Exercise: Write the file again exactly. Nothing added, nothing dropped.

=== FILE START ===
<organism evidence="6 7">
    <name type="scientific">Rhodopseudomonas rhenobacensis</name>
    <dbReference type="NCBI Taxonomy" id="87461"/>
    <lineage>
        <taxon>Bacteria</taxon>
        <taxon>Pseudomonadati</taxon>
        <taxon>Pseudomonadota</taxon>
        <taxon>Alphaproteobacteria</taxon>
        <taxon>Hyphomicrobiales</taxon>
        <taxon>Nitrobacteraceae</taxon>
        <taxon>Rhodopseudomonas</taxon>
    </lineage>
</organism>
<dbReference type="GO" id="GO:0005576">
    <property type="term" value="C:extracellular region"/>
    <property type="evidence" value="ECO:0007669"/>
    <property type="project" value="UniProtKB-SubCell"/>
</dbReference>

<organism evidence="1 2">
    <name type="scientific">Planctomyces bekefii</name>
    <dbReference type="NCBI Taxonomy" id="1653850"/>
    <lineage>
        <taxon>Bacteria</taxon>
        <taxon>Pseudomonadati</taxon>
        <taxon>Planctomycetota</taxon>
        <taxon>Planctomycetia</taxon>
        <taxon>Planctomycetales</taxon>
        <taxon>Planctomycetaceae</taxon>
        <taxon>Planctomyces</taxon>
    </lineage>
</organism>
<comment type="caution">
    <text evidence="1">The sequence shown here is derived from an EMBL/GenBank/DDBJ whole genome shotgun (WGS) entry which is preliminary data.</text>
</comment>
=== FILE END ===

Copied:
<organism evidence="6 7">
    <name type="scientific">Rhodopseudomonas rhenobacensis</name>
    <dbReference type="NCBI Taxonomy" id="87461"/>
    <lineage>
        <taxon>Bacteria</taxon>
        <taxon>Pseudomonadati</taxon>
        <taxon>Pseudomonadota</taxon>
        <taxon>Alphaproteobacteria</taxon>
        <taxon>Hyphomicrobiales</taxon>
        <taxon>Nitrobacteraceae</taxon>
        <taxon>Rhodopseudomonas</taxon>
    </lineage>
</organism>
<dbReference type="GO" id="GO:0005576">
    <property type="term" value="C:extracellular region"/>
    <property type="evidence" value="ECO:0007669"/>
    <property type="project" value="UniProtKB-SubCell"/>
</dbReference>

<organism evidence="1 2">
    <name type="scientific">Planctomyces bekefii</name>
    <dbReference type="NCBI Taxonomy" id="1653850"/>
    <lineage>
        <taxon>Bacteria</taxon>
        <taxon>Pseudomonadati</taxon>
        <taxon>Planctomycetota</taxon>
        <taxon>Planctomycetia</taxon>
        <taxon>Planctomycetales</taxon>
        <taxon>Planctomycetaceae</taxon>
        <taxon>Planctomyces</taxon>
    </lineage>
</organism>
<comment type="caution">
    <text evidence="1">The sequence shown here is derived from an EMBL/GenBank/DDBJ whole genome shotgun (WGS) entry which is preliminary data.</text>
</comment>